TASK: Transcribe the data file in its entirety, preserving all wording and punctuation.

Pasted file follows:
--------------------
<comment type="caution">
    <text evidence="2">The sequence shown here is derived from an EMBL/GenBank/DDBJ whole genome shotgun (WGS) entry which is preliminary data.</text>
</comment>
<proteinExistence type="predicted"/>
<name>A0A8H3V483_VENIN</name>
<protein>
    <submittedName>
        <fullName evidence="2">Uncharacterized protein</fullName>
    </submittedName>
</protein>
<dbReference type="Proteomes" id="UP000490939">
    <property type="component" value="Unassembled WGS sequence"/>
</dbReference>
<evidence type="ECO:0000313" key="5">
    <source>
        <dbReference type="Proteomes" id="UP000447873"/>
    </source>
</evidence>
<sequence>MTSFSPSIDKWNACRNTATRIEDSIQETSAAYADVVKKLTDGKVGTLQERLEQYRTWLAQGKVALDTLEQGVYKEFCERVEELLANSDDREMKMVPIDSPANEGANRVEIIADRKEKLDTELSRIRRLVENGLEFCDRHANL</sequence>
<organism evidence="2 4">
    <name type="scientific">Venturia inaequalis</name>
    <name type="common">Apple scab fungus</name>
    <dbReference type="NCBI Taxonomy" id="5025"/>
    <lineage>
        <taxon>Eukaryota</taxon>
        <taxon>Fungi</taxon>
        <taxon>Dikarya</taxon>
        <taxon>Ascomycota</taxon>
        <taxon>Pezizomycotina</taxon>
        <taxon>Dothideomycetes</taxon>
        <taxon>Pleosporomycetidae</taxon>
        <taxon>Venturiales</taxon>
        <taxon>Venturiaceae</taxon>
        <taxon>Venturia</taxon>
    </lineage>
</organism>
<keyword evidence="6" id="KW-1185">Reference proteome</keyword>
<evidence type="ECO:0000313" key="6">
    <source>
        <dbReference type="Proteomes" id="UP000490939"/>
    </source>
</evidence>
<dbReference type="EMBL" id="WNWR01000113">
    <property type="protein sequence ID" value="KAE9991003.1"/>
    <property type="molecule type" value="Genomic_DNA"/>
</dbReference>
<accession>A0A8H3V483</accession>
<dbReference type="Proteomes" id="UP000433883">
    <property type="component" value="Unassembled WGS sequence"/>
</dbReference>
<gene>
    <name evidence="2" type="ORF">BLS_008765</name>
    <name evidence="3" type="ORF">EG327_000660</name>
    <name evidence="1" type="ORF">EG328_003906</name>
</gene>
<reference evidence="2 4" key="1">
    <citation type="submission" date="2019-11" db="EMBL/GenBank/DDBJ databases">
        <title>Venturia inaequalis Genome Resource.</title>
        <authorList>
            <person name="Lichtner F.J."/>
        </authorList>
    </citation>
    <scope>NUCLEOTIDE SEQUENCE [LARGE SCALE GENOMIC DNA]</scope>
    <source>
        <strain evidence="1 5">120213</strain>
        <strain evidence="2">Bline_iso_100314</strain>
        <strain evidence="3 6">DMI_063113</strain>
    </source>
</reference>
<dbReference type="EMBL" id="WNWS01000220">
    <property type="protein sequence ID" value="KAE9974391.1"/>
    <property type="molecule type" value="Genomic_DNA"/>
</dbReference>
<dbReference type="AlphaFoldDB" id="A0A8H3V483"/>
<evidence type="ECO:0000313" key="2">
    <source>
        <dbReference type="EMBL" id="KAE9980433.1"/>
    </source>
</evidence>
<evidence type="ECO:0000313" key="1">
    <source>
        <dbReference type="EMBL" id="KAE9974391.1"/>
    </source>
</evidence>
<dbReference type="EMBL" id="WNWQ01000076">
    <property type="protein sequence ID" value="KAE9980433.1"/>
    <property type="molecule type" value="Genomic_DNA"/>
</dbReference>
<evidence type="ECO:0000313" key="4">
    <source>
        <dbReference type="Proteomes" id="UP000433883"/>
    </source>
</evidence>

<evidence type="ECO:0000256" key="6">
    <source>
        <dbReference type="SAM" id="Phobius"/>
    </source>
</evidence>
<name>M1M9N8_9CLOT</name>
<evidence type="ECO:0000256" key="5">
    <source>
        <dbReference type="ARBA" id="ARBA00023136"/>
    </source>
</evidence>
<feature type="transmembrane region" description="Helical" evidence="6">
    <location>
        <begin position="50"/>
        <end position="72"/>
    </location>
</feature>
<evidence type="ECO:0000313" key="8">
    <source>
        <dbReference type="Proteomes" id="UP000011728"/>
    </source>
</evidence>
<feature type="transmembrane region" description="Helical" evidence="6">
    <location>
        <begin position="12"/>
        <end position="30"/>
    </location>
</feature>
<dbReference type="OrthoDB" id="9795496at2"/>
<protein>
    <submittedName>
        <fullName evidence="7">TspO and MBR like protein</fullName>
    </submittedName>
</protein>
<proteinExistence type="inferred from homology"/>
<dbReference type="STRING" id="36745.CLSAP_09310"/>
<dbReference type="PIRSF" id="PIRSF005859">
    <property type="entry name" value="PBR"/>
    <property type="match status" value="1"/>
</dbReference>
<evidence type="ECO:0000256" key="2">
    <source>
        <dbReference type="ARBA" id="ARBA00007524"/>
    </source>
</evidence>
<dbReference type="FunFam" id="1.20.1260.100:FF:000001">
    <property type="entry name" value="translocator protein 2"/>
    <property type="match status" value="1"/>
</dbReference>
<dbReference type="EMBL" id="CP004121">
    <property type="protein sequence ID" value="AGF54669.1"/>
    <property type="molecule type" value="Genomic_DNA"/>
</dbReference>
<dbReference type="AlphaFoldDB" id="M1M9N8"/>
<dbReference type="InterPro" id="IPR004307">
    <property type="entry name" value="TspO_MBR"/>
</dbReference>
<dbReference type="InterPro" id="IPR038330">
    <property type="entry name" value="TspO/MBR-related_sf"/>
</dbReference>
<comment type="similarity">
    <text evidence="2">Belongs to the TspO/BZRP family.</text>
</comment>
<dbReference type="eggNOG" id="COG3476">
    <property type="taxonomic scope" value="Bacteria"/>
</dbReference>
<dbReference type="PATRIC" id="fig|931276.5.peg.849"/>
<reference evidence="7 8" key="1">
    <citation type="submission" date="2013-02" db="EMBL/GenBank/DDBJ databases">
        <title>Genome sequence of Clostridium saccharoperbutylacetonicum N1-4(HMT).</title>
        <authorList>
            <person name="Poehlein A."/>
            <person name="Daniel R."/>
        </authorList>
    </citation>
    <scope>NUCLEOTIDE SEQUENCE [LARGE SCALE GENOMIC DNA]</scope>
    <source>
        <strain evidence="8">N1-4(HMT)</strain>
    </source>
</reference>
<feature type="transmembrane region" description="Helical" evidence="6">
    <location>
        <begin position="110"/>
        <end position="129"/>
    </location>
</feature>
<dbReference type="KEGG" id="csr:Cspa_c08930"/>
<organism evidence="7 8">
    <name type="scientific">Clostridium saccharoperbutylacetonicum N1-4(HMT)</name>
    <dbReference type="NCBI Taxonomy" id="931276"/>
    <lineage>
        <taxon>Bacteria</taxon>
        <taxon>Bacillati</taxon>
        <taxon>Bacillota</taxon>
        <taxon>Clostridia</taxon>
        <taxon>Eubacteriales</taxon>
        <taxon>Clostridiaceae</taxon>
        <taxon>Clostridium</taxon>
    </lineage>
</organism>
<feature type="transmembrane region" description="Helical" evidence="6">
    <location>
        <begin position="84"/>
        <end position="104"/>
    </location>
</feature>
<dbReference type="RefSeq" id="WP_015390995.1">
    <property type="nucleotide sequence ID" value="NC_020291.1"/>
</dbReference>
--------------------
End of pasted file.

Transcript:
<comment type="caution">
    <text evidence="2">The sequence shown here is derived from an EMBL/GenBank/DDBJ whole genome shotgun (WGS) entry which is preliminary data.</text>
</comment>
<proteinExistence type="predicted"/>
<name>A0A8H3V483_VENIN</name>
<protein>
    <submittedName>
        <fullName evidence="2">Uncharacterized protein</fullName>
    </submittedName>
</protein>
<dbReference type="Proteomes" id="UP000490939">
    <property type="component" value="Unassembled WGS sequence"/>
</dbReference>
<evidence type="ECO:0000313" key="5">
    <source>
        <dbReference type="Proteomes" id="UP000447873"/>
    </source>
</evidence>
<sequence>MTSFSPSIDKWNACRNTATRIEDSIQETSAAYADVVKKLTDGKVGTLQERLEQYRTWLAQGKVALDTLEQGVYKEFCERVEELLANSDDREMKMVPIDSPANEGANRVEIIADRKEKLDTELSRIRRLVENGLEFCDRHANL</sequence>
<organism evidence="2 4">
    <name type="scientific">Venturia inaequalis</name>
    <name type="common">Apple scab fungus</name>
    <dbReference type="NCBI Taxonomy" id="5025"/>
    <lineage>
        <taxon>Eukaryota</taxon>
        <taxon>Fungi</taxon>
        <taxon>Dikarya</taxon>
        <taxon>Ascomycota</taxon>
        <taxon>Pezizomycotina</taxon>
        <taxon>Dothideomycetes</taxon>
        <taxon>Pleosporomycetidae</taxon>
        <taxon>Venturiales</taxon>
        <taxon>Venturiaceae</taxon>
        <taxon>Venturia</taxon>
    </lineage>
</organism>
<keyword evidence="6" id="KW-1185">Reference proteome</keyword>
<evidence type="ECO:0000313" key="6">
    <source>
        <dbReference type="Proteomes" id="UP000490939"/>
    </source>
</evidence>
<dbReference type="EMBL" id="WNWR01000113">
    <property type="protein sequence ID" value="KAE9991003.1"/>
    <property type="molecule type" value="Genomic_DNA"/>
</dbReference>
<accession>A0A8H3V483</accession>
<dbReference type="Proteomes" id="UP000433883">
    <property type="component" value="Unassembled WGS sequence"/>
</dbReference>
<gene>
    <name evidence="2" type="ORF">BLS_008765</name>
    <name evidence="3" type="ORF">EG327_000660</name>
    <name evidence="1" type="ORF">EG328_003906</name>
</gene>
<reference evidence="2 4" key="1">
    <citation type="submission" date="2019-11" db="EMBL/GenBank/DDBJ databases">
        <title>Venturia inaequalis Genome Resource.</title>
        <authorList>
            <person name="Lichtner F.J."/>
        </authorList>
    </citation>
    <scope>NUCLEOTIDE SEQUENCE [LARGE SCALE GENOMIC DNA]</scope>
    <source>
        <strain evidence="1 5">120213</strain>
        <strain evidence="2">Bline_iso_100314</strain>
        <strain evidence="3 6">DMI_063113</strain>
    </source>
</reference>
<dbReference type="EMBL" id="WNWS01000220">
    <property type="protein sequence ID" value="KAE9974391.1"/>
    <property type="molecule type" value="Genomic_DNA"/>
</dbReference>
<dbReference type="AlphaFoldDB" id="A0A8H3V483"/>
<evidence type="ECO:0000313" key="2">
    <source>
        <dbReference type="EMBL" id="KAE9980433.1"/>
    </source>
</evidence>
<evidence type="ECO:0000313" key="1">
    <source>
        <dbReference type="EMBL" id="KAE9974391.1"/>
    </source>
</evidence>
<dbReference type="EMBL" id="WNWQ01000076">
    <property type="protein sequence ID" value="KAE9980433.1"/>
    <property type="molecule type" value="Genomic_DNA"/>
</dbReference>
<evidence type="ECO:0000313" key="4">
    <source>
        <dbReference type="Proteomes" id="UP000433883"/>
    </source>
</evidence>

<evidence type="ECO:0000256" key="6">
    <source>
        <dbReference type="SAM" id="Phobius"/>
    </source>
</evidence>
<name>M1M9N8_9CLOT</name>
<evidence type="ECO:0000256" key="5">
    <source>
        <dbReference type="ARBA" id="ARBA00023136"/>
    </source>
</evidence>
<feature type="transmembrane region" description="Helical" evidence="6">
    <location>
        <begin position="50"/>
        <end position="72"/>
    </location>
</feature>
<evidence type="ECO:0000313" key="8">
    <source>
        <dbReference type="Proteomes" id="UP000011728"/>
    </source>
</evidence>
<feature type="transmembrane region" description="Helical" evidence="6">
    <location>
        <begin position="12"/>
        <end position="30"/>
    </location>
</feature>
<dbReference type="OrthoDB" id="9795496at2"/>
<protein>
    <submittedName>
        <fullName evidence="7">TspO and MBR like protein</fullName>
    </submittedName>
</protein>
<proteinExistence type="inferred from homology"/>
<dbReference type="STRING" id="36745.CLSAP_09310"/>
<dbReference type="PIRSF" id="PIRSF005859">
    <property type="entry name" value="PBR"/>
    <property type="match status" value="1"/>
</dbReference>
<evidence type="ECO:0000256" key="2">
    <source>
        <dbReference type="ARBA" id="ARBA00007524"/>
    </source>
</evidence>
<dbReference type="FunFam" id="1.20.1260.100:FF:000001">
    <property type="entry name" value="translocator protein 2"/>
    <property type="match status" value="1"/>
</dbReference>
<dbReference type="EMBL" id="CP004121">
    <property type="protein sequence ID" value="AGF54669.1"/>
    <property type="molecule type" value="Genomic_DNA"/>
</dbReference>
<dbReference type="AlphaFoldDB" id="M1M9N8"/>
<dbReference type="InterPro" id="IPR004307">
    <property type="entry name" value="TspO_MBR"/>
</dbReference>
<dbReference type="InterPro" id="IPR038330">
    <property type="entry name" value="TspO/MBR-related_sf"/>
</dbReference>
<comment type="similarity">
    <text evidence="2">Belongs to the TspO/BZRP family.</text>
</comment>
<dbReference type="eggNOG" id="COG3476">
    <property type="taxonomic scope" value="Bacteria"/>
</dbReference>
<dbReference type="PATRIC" id="fig|931276.5.peg.849"/>
<reference evidence="7 8" key="1">
    <citation type="submission" date="2013-02" db="EMBL/GenBank/DDBJ databases">
        <title>Genome sequence of Clostridium saccharoperbutylacetonicum N1-4(HMT).</title>
        <authorList>
            <person name="Poehlein A."/>
            <person name="Daniel R."/>
        </authorList>
    </citation>
    <scope>NUCLEOTIDE SEQUENCE [LARGE SCALE GENOMIC DNA]</scope>
    <source>
        <strain evidence="8">N1-4(HMT)</strain>
    </source>
</reference>
<feature type="transmembrane region" description="Helical" evidence="6">
    <location>
        <begin position="110"/>
        <end position="129"/>
    </location>
</feature>
<dbReference type="KEGG" id="csr:Cspa_c08930"/>
<organism evidence="7 8">
    <name type="scientific">Clostridium saccharoperbutylacetonicum N1-4(HMT)</name>
    <dbReference type="NCBI Taxonomy" id="931276"/>
    <lineage>
        <taxon>Bacteria</taxon>
        <taxon>Bacillati</taxon>
        <taxon>Bacillota</taxon>
        <taxon>Clostridia</taxon>
        <taxon>Eubacteriales</taxon>
        <taxon>Clostridiaceae</taxon>
        <taxon>Clostridium</taxon>
    </lineage>
</organism>
<feature type="transmembrane region" description="Helical" evidence="6">
    <location>
        <begin position="84"/>
        <end position="104"/>
    </location>
</feature>
<dbReference type="RefSeq" id="WP_015390995.1">
    <property type="nucleotide sequence ID" value="NC_020291.1"/>
</dbReference>